Zoe's room, or the room that Zoe wanted, was just JUST out of reach...She had the room (and oh how lovely it was!  gorgeous light, skylights and windows)...but it wasn't yet filled with the things that she wanted.  It didn't yet inspire the things she wanted to be inspired to do.  

Zoe's room, like many of our rooms, contained some very useful things (exercise equipment, great shelving and storage, the wrapping paper), and some beautiful things (gorgeous vintage pieces, a closet full of art - art is often found in closets!), and just...wasn't satisfying.

She wanted to be inspired to create!  She wanted to be soothed and feel nurtured!  She wanted to meditate and write and read and be in a space which was her own.  We worked together (I asked a MILLION questions), and slowly, she identified a color scheme (neutrals and woods, accented with blue, yellow and a splash of red), and her favorite art pieces, and then I set to work, shaping a space which would contain FOUR different areas:  A reading nook, a craft and writing space, a meditation space AND the exercise equipment.  That last one threw me for a loop, but I solved it!

Decisions:  Zoe should have a seating area, where she could be alone, or with a friend, and be able to look at and be inspired by her creative/writing space, and her meditation area.  And she should NOT know that the exercise equipment was there until she was using it.  

Solution:  Screen that exercise equipment!  A row of really fabulous, built in cabinets, was re-arranged to create a screen, and Zoe and I spent an hour or so Shopping in her own home for loved art, decorative items and fabrics in the spirit of her nurturing and meditative space.  That's my FAVORITE part!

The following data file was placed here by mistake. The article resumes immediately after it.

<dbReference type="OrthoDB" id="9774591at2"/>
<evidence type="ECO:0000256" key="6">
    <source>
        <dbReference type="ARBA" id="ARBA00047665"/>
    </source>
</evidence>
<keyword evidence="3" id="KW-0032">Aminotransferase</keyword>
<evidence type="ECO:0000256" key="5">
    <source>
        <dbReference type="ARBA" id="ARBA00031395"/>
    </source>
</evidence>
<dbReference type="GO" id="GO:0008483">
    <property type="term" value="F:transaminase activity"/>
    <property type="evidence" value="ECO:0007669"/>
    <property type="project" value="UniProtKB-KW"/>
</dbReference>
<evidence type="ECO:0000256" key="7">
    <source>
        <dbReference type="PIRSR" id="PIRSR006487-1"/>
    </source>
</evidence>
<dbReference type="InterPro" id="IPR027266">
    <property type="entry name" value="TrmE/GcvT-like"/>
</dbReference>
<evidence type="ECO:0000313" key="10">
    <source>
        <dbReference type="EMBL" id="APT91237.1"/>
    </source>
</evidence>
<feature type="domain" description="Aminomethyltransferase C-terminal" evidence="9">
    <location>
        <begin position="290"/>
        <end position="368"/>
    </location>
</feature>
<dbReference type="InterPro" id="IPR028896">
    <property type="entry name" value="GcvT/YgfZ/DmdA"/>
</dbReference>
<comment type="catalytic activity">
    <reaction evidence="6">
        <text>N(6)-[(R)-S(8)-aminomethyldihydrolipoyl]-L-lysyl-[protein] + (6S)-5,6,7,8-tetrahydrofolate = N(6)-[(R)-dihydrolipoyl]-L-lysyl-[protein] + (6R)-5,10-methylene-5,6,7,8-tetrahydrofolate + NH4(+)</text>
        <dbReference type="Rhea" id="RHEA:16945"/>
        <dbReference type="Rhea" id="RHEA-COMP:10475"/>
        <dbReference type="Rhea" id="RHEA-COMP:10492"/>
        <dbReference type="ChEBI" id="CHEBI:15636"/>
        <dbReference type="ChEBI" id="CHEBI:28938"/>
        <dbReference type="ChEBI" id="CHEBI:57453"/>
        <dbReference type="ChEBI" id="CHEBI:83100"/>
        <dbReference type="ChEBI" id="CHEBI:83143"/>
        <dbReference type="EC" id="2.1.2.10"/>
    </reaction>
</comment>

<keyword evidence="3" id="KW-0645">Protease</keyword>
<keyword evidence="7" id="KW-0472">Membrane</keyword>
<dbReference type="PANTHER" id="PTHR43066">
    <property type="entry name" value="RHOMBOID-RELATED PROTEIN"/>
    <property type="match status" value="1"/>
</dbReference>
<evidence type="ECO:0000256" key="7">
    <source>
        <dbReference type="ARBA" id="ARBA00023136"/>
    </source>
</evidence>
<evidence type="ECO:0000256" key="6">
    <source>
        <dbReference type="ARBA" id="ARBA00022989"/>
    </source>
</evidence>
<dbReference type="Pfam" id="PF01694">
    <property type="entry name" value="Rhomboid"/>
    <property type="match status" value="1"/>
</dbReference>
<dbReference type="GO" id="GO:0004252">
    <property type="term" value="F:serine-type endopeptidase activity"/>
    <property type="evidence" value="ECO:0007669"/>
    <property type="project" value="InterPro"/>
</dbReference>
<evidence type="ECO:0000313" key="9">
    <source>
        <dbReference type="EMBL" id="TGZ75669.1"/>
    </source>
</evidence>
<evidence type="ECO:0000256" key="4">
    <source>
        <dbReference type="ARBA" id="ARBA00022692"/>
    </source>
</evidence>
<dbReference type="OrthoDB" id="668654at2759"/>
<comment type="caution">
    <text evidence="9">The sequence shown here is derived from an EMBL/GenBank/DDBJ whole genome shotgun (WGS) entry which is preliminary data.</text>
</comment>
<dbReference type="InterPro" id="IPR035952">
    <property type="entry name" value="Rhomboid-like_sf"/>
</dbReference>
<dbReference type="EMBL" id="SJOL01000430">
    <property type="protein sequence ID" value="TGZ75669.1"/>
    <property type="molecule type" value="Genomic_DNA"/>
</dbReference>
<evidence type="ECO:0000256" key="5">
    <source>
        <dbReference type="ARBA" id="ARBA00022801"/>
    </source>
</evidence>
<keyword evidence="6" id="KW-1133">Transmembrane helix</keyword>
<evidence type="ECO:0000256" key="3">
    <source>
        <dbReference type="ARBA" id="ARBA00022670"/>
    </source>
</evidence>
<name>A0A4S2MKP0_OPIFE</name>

Conclusion:  Gorgeous!  But don't take my word for it...

Zoe's reading nook - An owl pillow, made for her by a friend, blue pillows pulled from an unused sunroom, art hung, and lighting pulled from other un-used areas of the house.

Zoe's writing desk - a family heirloom, a drawing of the family castle, paintings of mother and father.

Creative spaces, a tall table (with Zoe's vision board) and her writing area.

What to do with that exercise equipment?  Swing the bookshelves out to screen it!  Bottom left is the view from Zoe's reading chair - you can't even see the equipment!  Mission accomplished.

 79 down, 921 to go!

Thursday, August 9, 2012

Day 78 (Or: No Calorie Chocolate? Yes, Please!)

Did you know that there's such thing as CHOCOLATE COSMOS? It's a flower. And it smells like chocolate. Really!

This is what it looks like:

It looks like chocolate, too! Lovely! And I happen to know that Cosmos are silly-easy to grow.

So, anybody who knows me and has followed my blogginess, knows that I adore chocolate (and wine, and brie). That same person (there may or may not be more than one of you) has probably wondered if there's a better decision to be made, when one is in a kerfuffle, than burying ones-self in chocolate. And, although I'm being coy, here, what I'm really trying to say, is that I've got a chocolate problem. A big one.

Well! Not any more! Day 78 of One Thousand Days, over-indulging in SMELLING chocolate, and LOOKING at chocolate can't be all that bad, can it? No. No it's not. I've decided, and I'm not running this one by Holly for approval.

And to top it off, as I was rabbiting down the rabbit hole of the internet, I discovered THE most delightful gardening site, Heavy Petal, with an amazing post about all kinds of chocolate flowers. Weeee!!